- Writer Ben Okri says that in order to confront the climate crisis, we must write as if these are the last days:
Sometimes I think we must be able to imagine the end of things, so that we can imagine how we will come through that which we imagine. Of the things that trouble me most, the human inability to imagine its end ranks very high. It means that there is something in the human makeup resistant to terminal contemplation. How else can one explain the refusal of ordinary, good-hearted citizens to face the realities of climate change? If we don’t face them, we won’t change them. And if we don’t change them, we will not put things in motion that would prevent them. And so our refusal to face them will make happen the very thing we don’t want to happen.
We have to find a new art and a new psychology to penetrate the apathy and the denial that are preventing us making the changes that are inevitable if our world is to survive. We need a new art to waken people both to the enormity of what is looming and the fact that we can still do something about it.
- Writing for the LA Review of Books, Jessica Namakkal explores utopia’s settler colonialism problem:
The commune movements of the 1960s, which spanned the globe but proliferated in settler-colonial countries, were often the result of white settlers who had lived mainstream lives “dropping out” of college, the workforce, and suburban nuclear-family life to “go back to the land” and rediscover a more “natural” life. These back-to-the-land movements simultaneously claimed that they wanted to detach from the decay of modern life wrought by technology and industry while also stating they would be able to “restore” land that had fallen into disarray. Communities like Wilderland (founded 1964) in New Zealand and New Buffalo Commune (founded 1967) in Arroyo Hondo, New Mexico, explicitly appropriated Indigenous ways of living and knowing without engaging with the political and material reality of Indigenous people in the present. This particular settler-colonial practice that envisions Indigenous peoples as existing and thriving only in a pre-colonial world is what scholar Juliana Hu Pegues calls “space-time colonialism.” In this formulation, the Indigenous peoples of the pre-colony are perpetually stuck in the stasis of the past.
- The story of a dictator in Equatorial Guinea who is robbing his country of newfound oil wealth:
- Scientists have solved some mysteries related to the origin of Etruscans and the legend that they migrated from Anatolia. Writing for Haaretz, Ariel David reports:
The problem is that that very few Etruscan texts survived the Roman conquest and we don’t have a “Rosetta stone” that can help us translate them, Posth notes. What we do know is that the Etruscans used an alphabet that derived from the Greek one, but spoke a language that was most likely not Indo-European. This huge family of languages encompasses most of the tongues spoken between northern India and western Europe, including, Latin, Greek, Germanic and Slavic languages. One of the few non-Indo-European languages that survive today in Europe is Basque, spoken in parts of northern Spain and southwestern France.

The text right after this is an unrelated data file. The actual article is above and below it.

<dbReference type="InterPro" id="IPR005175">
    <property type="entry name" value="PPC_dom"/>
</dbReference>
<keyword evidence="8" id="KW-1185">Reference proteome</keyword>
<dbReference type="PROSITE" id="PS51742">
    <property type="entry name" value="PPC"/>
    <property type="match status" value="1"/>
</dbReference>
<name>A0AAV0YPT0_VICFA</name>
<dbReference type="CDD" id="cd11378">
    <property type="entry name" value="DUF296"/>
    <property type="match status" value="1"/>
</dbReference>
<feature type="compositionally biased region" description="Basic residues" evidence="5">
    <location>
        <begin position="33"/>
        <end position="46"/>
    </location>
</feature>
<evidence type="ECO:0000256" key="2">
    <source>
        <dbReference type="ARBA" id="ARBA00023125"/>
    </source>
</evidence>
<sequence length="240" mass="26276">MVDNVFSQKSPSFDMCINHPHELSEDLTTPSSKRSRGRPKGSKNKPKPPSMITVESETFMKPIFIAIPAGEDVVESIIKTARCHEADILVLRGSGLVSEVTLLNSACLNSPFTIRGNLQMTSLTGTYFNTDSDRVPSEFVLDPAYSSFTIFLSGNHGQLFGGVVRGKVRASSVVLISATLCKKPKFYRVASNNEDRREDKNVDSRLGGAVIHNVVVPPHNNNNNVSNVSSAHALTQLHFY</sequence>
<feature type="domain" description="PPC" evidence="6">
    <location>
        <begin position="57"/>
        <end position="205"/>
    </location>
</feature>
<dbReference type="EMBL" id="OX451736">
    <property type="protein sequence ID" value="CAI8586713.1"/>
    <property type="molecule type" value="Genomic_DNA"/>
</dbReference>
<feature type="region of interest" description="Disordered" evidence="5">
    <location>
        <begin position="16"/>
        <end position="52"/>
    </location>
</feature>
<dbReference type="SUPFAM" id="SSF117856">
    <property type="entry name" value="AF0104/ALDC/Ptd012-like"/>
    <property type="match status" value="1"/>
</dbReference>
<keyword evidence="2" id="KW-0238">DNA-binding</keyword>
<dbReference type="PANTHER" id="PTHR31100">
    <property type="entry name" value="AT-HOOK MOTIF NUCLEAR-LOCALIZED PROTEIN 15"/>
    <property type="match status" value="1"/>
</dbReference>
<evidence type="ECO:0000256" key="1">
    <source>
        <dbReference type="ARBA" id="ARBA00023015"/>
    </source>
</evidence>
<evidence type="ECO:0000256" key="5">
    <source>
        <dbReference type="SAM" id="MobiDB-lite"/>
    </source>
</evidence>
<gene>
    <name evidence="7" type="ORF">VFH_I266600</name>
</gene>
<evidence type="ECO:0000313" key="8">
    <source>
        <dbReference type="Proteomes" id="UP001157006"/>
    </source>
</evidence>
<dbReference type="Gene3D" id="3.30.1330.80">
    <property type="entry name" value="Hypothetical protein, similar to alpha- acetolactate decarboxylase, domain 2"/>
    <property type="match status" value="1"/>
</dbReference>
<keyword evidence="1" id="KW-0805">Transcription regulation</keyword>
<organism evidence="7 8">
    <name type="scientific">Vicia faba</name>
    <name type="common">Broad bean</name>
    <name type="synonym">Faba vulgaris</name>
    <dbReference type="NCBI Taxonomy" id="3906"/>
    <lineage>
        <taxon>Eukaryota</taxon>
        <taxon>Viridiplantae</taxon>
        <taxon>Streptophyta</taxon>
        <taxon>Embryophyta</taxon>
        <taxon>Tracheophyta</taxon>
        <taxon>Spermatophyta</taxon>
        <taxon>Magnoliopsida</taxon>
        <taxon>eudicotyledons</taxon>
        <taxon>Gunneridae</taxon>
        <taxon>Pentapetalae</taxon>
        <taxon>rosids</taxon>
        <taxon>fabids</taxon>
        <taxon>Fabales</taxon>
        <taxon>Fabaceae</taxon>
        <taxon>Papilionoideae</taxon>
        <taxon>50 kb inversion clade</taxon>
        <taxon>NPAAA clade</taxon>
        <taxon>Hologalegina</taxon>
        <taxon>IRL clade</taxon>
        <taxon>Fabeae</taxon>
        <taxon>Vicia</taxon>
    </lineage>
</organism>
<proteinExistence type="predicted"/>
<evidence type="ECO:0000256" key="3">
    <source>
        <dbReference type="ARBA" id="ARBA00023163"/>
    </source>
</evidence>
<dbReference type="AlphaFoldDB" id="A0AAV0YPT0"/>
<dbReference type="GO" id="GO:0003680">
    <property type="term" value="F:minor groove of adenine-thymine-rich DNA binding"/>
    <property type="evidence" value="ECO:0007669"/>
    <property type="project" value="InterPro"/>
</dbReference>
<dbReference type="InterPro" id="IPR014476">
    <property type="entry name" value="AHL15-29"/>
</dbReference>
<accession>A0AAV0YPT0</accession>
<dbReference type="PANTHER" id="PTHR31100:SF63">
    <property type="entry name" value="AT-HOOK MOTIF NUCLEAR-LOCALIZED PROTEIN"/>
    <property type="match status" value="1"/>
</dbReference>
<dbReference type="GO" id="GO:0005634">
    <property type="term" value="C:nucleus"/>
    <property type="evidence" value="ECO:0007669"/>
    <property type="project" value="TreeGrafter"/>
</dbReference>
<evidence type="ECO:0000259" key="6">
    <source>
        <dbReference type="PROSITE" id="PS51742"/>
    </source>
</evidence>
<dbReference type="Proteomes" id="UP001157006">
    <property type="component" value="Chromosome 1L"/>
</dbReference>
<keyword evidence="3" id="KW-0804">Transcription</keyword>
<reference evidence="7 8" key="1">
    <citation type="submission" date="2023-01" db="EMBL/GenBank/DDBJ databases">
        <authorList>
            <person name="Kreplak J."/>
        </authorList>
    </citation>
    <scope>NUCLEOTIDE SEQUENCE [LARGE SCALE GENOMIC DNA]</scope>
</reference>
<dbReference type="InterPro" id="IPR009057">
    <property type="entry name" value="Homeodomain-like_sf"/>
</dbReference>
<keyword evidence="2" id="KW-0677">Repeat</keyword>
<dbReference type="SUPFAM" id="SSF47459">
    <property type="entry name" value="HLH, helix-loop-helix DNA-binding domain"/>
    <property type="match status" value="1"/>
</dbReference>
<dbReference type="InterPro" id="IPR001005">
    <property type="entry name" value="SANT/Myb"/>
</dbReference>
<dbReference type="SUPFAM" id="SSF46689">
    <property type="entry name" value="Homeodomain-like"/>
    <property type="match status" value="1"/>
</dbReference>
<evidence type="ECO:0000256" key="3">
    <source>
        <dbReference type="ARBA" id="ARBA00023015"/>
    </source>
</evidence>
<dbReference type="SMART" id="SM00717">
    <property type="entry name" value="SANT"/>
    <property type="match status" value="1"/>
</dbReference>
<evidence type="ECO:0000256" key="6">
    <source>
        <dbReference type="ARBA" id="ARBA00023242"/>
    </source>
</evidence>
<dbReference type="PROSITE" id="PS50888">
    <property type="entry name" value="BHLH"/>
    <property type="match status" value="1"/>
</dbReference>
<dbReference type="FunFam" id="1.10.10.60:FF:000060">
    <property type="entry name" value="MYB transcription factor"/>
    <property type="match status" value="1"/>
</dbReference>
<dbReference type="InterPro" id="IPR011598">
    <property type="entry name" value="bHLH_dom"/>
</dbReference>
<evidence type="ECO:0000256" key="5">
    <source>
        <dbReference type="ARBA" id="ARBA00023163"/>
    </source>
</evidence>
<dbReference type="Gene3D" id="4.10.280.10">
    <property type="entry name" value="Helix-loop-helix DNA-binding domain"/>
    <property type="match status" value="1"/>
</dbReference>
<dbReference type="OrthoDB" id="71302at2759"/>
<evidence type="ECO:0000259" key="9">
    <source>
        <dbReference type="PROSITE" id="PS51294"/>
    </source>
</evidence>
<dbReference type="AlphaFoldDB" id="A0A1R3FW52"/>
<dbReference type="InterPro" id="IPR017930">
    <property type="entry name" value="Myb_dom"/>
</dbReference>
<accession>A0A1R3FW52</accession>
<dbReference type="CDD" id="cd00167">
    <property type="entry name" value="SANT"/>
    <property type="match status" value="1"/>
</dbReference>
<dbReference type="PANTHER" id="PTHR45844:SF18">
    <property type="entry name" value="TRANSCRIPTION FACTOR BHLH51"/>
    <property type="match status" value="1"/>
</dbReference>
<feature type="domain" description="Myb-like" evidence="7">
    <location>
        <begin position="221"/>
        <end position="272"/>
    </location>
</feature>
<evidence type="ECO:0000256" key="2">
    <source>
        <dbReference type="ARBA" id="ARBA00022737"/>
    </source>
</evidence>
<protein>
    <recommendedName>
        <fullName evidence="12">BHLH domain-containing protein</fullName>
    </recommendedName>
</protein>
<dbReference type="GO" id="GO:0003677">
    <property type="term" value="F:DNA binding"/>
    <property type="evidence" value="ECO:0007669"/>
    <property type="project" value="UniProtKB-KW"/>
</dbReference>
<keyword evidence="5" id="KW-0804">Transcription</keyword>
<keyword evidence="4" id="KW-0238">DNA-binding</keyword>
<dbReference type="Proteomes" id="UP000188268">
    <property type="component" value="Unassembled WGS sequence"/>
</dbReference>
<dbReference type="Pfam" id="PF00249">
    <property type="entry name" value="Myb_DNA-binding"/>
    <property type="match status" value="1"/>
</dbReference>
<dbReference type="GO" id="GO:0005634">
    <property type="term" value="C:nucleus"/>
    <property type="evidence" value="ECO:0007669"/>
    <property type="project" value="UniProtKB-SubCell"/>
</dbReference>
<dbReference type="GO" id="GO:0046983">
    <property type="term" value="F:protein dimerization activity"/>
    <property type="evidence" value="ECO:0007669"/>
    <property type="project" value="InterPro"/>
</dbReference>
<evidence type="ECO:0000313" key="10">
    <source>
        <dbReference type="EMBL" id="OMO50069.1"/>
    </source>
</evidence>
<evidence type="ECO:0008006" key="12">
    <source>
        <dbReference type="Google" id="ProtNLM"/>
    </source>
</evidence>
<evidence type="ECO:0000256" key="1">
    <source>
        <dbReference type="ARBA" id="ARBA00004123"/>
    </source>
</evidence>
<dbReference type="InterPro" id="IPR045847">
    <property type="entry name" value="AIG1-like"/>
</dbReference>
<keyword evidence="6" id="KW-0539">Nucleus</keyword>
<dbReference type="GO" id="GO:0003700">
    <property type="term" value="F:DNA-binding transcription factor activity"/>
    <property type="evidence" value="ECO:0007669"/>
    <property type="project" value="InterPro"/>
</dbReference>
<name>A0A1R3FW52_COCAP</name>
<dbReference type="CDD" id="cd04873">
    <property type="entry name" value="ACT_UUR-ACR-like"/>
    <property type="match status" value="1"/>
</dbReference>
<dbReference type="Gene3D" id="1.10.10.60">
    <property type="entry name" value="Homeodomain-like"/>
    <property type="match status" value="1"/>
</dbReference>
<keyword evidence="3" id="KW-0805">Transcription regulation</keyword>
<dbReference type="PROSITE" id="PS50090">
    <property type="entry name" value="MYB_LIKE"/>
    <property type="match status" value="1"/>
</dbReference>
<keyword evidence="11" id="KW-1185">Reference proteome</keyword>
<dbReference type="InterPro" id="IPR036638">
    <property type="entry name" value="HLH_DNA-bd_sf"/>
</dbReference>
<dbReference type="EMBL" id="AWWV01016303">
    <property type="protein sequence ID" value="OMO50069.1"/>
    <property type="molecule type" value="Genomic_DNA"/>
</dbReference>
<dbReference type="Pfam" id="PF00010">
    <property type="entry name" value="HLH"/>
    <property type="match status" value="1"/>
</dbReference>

So it’s understandable why historians have always wondered how a civilization with an entirely different language and culture arose in central Italy at the beginning of the Iron Age.
- This is funny:
- Nothing to worry about, just robots reproducing:
Now the scientists that developed them at the University of Vermont, Tufts University and Harvard University’s Wyss Institute for Biologically Inspired Engineering said they have discovered an entirely new form of biological reproduction different from any animal or plant known to science.
- Be careful about aliens tricking you into, er, sex? This is a car crash:
- The aRt M@rKeT iS cOøL:
Required Reading is published every Thursday afternoon, and it is comprised of a short list of art-related links to long-form articles, videos, blog posts, or photo essays worth a second look.
The close, careful, and subtle observation I found this year is representative of precisely why I continue to gravitate to this fair.
How do we counter stereotypes about Black mothers, while stressing the importance of memory, determination, love, and corporeality?
Featuring underwater recordings from around the world, this immersive, site-specific installation is on view at the Lenfest Center for the Arts in NYC from February 3 to 13.
With two stellar retrospectives, one time-based installation, and several commissions by local artists, the Phillips Collection has dedicated its galleries to highlighting abstract work by Black artists.
As we begin a new year, a small moment on Queer Eye makes me think about the profound effect our stories can have on each other.
BRIC’s multidisciplinary program in Brooklyn has cohorts in Contemporary Art, Film & TV, Performing Arts, and Video Art. Applications are due March 10.
Some have criticized the racist monument’s planned relocation to North Dakota, near land seized from Indigenous people.
A group called the Boriken Libertarian Forces toppled the monument hours before King Felipe VI of Spain’s visit.
Still resonating with relevance, William Gropper’s incisive cartoons in defense of the WPA go on auction at New York’s Swann Galleries together with other works by celebrated WPA artists.
Archeologists excavating in Nijmegen, the Netherland’s oldest city, found the bowl in pristine condition.
A pioneer of street photography, Levitt worked in the most crowded and poorest neighborhoods of New York searching for the theater of everyday life.